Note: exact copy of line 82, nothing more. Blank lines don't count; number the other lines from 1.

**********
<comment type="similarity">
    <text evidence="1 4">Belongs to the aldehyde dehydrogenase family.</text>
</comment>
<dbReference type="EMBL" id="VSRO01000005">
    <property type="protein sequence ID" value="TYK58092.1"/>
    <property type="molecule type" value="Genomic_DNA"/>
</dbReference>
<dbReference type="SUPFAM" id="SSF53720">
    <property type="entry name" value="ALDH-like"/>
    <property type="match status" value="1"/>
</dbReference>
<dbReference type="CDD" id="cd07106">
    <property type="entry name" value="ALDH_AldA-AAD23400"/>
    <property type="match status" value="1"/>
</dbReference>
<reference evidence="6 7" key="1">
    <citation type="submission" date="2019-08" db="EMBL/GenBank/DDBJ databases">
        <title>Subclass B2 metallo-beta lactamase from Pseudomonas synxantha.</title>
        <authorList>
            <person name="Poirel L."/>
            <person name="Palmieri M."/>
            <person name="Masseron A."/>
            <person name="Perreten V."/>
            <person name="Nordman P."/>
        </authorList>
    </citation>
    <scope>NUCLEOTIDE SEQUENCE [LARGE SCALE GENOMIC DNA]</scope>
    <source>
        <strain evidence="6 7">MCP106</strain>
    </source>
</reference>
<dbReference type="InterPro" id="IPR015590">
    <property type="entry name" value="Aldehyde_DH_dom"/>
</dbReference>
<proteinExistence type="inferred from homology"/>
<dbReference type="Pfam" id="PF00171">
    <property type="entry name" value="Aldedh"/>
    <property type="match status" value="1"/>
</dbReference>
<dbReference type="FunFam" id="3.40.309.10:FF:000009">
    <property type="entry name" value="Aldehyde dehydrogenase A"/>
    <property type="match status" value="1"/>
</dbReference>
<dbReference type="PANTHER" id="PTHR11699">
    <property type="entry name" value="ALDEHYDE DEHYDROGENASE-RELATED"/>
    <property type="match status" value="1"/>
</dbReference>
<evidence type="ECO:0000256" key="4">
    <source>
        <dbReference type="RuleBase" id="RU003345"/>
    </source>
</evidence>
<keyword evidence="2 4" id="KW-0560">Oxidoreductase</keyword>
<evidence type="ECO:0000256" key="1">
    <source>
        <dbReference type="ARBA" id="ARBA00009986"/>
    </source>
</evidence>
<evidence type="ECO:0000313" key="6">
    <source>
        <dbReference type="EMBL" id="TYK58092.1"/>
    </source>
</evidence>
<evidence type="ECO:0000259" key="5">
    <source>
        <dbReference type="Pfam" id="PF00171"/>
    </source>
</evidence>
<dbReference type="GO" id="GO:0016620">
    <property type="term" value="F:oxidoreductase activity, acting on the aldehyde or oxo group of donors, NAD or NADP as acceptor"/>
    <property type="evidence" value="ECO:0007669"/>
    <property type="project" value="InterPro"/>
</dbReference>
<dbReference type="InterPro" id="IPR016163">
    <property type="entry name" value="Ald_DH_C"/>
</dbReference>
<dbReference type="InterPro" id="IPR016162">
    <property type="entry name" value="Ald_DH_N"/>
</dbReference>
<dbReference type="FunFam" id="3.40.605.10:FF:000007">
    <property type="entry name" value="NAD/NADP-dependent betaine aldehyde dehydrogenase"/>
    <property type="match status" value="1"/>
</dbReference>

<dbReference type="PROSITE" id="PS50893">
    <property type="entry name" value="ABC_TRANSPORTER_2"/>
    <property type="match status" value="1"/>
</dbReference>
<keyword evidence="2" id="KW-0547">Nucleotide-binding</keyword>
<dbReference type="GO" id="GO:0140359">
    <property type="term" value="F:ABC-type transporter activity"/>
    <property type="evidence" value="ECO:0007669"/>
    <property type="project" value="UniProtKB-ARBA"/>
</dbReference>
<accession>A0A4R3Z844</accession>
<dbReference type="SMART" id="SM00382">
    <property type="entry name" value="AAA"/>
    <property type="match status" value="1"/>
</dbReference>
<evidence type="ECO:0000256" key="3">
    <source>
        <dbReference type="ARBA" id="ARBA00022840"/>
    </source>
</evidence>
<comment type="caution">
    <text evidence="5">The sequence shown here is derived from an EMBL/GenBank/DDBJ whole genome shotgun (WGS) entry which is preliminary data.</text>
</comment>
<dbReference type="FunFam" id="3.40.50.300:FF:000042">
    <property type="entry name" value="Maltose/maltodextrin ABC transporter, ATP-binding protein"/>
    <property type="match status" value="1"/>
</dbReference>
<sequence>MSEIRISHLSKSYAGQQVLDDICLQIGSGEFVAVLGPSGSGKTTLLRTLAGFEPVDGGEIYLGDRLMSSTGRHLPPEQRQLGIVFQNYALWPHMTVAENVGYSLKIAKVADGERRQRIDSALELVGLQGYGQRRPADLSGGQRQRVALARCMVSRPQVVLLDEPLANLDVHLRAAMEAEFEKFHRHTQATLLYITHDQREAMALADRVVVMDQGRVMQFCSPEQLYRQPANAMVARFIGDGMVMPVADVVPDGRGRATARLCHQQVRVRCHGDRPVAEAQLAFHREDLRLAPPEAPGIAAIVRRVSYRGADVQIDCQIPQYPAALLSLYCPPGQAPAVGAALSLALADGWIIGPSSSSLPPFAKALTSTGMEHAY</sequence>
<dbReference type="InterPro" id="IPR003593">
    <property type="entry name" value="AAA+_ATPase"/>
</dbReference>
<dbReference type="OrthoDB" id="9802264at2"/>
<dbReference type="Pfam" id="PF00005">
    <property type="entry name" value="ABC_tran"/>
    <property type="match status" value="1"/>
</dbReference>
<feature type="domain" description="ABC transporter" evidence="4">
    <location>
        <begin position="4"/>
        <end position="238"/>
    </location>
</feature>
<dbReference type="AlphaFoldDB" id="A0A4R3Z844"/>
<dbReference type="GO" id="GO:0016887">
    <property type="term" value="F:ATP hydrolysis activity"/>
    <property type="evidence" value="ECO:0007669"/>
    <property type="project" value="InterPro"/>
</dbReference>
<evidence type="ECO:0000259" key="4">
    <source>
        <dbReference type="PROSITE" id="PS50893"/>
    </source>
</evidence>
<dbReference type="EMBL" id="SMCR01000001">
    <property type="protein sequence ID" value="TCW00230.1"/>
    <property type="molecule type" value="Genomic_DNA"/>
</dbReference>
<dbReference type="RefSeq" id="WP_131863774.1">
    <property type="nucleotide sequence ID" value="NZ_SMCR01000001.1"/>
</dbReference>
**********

    <property type="match status" value="1"/>